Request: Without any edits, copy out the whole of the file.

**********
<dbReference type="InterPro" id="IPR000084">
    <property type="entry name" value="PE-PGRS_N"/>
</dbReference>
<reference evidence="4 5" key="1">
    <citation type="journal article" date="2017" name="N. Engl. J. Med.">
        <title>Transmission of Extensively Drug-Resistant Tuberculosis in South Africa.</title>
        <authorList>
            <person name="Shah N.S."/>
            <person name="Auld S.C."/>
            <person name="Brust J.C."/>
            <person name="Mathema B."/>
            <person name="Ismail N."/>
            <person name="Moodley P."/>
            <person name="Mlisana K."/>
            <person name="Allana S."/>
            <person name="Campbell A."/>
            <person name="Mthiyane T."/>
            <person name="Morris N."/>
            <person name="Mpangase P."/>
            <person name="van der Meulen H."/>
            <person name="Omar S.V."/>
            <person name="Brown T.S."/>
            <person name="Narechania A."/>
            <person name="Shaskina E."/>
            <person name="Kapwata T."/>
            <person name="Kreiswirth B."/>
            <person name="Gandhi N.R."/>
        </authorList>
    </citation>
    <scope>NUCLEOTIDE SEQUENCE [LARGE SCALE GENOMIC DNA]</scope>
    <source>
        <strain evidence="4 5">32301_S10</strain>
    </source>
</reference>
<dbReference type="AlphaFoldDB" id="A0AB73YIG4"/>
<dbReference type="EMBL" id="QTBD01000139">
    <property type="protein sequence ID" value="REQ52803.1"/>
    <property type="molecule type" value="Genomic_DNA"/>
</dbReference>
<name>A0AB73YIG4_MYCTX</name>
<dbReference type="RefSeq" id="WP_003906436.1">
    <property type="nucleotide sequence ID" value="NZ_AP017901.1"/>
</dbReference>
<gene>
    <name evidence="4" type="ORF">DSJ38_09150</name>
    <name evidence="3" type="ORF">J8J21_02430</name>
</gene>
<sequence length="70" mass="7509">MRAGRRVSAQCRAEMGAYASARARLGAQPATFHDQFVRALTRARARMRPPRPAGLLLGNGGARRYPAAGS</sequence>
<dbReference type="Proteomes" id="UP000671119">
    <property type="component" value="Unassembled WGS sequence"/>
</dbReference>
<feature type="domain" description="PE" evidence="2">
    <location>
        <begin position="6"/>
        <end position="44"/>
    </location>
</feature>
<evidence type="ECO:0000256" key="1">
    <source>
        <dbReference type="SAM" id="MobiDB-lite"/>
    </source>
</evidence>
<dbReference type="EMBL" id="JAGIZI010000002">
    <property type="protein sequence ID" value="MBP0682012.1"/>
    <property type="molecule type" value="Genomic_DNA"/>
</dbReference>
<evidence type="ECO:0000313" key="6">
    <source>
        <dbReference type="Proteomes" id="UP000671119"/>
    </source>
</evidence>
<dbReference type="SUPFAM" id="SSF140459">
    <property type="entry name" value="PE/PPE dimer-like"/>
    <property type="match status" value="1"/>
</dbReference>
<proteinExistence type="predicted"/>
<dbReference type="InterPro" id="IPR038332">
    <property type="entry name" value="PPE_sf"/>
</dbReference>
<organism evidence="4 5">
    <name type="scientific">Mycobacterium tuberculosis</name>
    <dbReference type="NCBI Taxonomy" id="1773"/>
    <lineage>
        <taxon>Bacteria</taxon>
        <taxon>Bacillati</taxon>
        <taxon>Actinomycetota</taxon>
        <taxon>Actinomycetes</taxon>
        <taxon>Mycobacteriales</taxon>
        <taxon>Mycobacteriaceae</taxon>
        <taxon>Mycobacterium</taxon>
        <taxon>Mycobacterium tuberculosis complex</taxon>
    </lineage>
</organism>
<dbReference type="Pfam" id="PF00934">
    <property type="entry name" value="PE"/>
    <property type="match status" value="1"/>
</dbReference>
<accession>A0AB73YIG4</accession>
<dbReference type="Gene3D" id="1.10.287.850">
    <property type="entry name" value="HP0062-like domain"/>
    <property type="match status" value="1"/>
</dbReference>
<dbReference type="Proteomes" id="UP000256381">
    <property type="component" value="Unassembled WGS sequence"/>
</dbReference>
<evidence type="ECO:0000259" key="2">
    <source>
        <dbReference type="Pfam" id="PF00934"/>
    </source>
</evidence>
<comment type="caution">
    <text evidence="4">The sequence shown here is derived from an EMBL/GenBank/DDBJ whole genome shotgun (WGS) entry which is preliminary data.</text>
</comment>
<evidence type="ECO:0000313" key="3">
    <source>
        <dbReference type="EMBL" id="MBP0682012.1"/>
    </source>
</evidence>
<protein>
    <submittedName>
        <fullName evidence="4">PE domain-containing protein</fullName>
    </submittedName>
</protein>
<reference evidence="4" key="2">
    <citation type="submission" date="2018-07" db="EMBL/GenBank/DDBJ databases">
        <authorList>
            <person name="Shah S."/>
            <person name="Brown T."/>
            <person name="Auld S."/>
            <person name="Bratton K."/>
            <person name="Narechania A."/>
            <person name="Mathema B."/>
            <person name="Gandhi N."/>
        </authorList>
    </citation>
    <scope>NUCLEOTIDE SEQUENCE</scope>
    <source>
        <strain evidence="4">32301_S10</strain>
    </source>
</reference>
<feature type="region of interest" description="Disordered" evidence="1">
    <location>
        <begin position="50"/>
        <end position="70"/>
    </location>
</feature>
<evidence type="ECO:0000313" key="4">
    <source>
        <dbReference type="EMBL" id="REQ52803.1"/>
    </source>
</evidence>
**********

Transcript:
<dbReference type="InterPro" id="IPR000084">
    <property type="entry name" value="PE-PGRS_N"/>
</dbReference>
<reference evidence="4 5" key="1">
    <citation type="journal article" date="2017" name="N. Engl. J. Med.">
        <title>Transmission of Extensively Drug-Resistant Tuberculosis in South Africa.</title>
        <authorList>
            <person name="Shah N.S."/>
            <person name="Auld S.C."/>
            <person name="Brust J.C."/>
            <person name="Mathema B."/>
            <person name="Ismail N."/>
            <person name="Moodley P."/>
            <person name="Mlisana K."/>
            <person name="Allana S."/>
            <person name="Campbell A."/>
            <person name="Mthiyane T."/>
            <person name="Morris N."/>
            <person name="Mpangase P."/>
            <person name="van der Meulen H."/>
            <person name="Omar S.V."/>
            <person name="Brown T.S."/>
            <person name="Narechania A."/>
            <person name="Shaskina E."/>
            <person name="Kapwata T."/>
            <person name="Kreiswirth B."/>
            <person name="Gandhi N.R."/>
        </authorList>
    </citation>
    <scope>NUCLEOTIDE SEQUENCE [LARGE SCALE GENOMIC DNA]</scope>
    <source>
        <strain evidence="4 5">32301_S10</strain>
    </source>
</reference>
<dbReference type="AlphaFoldDB" id="A0AB73YIG4"/>
<dbReference type="EMBL" id="QTBD01000139">
    <property type="protein sequence ID" value="REQ52803.1"/>
    <property type="molecule type" value="Genomic_DNA"/>
</dbReference>
<name>A0AB73YIG4_MYCTX</name>
<dbReference type="RefSeq" id="WP_003906436.1">
    <property type="nucleotide sequence ID" value="NZ_AP017901.1"/>
</dbReference>
<gene>
    <name evidence="4" type="ORF">DSJ38_09150</name>
    <name evidence="3" type="ORF">J8J21_02430</name>
</gene>
<sequence length="70" mass="7509">MRAGRRVSAQCRAEMGAYASARARLGAQPATFHDQFVRALTRARARMRPPRPAGLLLGNGGARRYPAAGS</sequence>
<dbReference type="Proteomes" id="UP000671119">
    <property type="component" value="Unassembled WGS sequence"/>
</dbReference>
<feature type="domain" description="PE" evidence="2">
    <location>
        <begin position="6"/>
        <end position="44"/>
    </location>
</feature>
<evidence type="ECO:0000256" key="1">
    <source>
        <dbReference type="SAM" id="MobiDB-lite"/>
    </source>
</evidence>
<dbReference type="EMBL" id="JAGIZI010000002">
    <property type="protein sequence ID" value="MBP0682012.1"/>
    <property type="molecule type" value="Genomic_DNA"/>
</dbReference>
<evidence type="ECO:0000313" key="6">
    <source>
        <dbReference type="Proteomes" id="UP000671119"/>
    </source>
</evidence>
<dbReference type="SUPFAM" id="SSF140459">
    <property type="entry name" value="PE/PPE dimer-like"/>
    <property type="match status" value="1"/>
</dbReference>
<proteinExistence type="predicted"/>
<dbReference type="InterPro" id="IPR038332">
    <property type="entry name" value="PPE_sf"/>
</dbReference>
<organism evidence="4 5">
    <name type="scientific">Mycobacterium tuberculosis</name>
    <dbReference type="NCBI Taxonomy" id="1773"/>
    <lineage>
        <taxon>Bacteria</taxon>
        <taxon>Bacillati</taxon>
        <taxon>Actinomycetota</taxon>
        <taxon>Actinomycetes</taxon>
        <taxon>Mycobacteriales</taxon>
        <taxon>Mycobacteriaceae</taxon>
        <taxon>Mycobacterium</taxon>
        <taxon>Mycobacterium tuberculosis complex</taxon>
    </lineage>
</organism>
<dbReference type="Pfam" id="PF00934">
    <property type="entry name" value="PE"/>
    <property type="match status" value="1"/>
</dbReference>
<accession>A0AB73YIG4</accession>
<dbReference type="Gene3D" id="1.10.287.850">
    <property type="entry name" value="HP0062-like domain"/>
    <property type="match status" value="1"/>
</dbReference>
<dbReference type="Proteomes" id="UP000256381">
    <property type="component" value="Unassembled WGS sequence"/>
</dbReference>
<evidence type="ECO:0000259" key="2">
    <source>
        <dbReference type="Pfam" id="PF00934"/>
    </source>
</evidence>
<comment type="caution">
    <text evidence="4">The sequence shown here is derived from an EMBL/GenBank/DDBJ whole genome shotgun (WGS) entry which is preliminary data.</text>
</comment>
<evidence type="ECO:0000313" key="3">
    <source>
        <dbReference type="EMBL" id="MBP0682012.1"/>
    </source>
</evidence>
<protein>
    <submittedName>
        <fullName evidence="4">PE domain-containing protein</fullName>
    </submittedName>
</protein>
<reference evidence="4" key="2">
    <citation type="submission" date="2018-07" db="EMBL/GenBank/DDBJ databases">
        <authorList>
            <person name="Shah S."/>
            <person name="Brown T."/>
            <person name="Auld S."/>
            <person name="Bratton K."/>
            <person name="Narechania A."/>
            <person name="Mathema B."/>
            <person name="Gandhi N."/>
        </authorList>
    </citation>
    <scope>NUCLEOTIDE SEQUENCE</scope>
    <source>
        <strain evidence="4">32301_S10</strain>
    </source>
</reference>
<feature type="region of interest" description="Disordered" evidence="1">
    <location>
        <begin position="50"/>
        <end position="70"/>
    </location>
</feature>
<evidence type="ECO:0000313" key="4">
    <source>
        <dbReference type="EMBL" id="REQ52803.1"/>
    </source>
</evidence>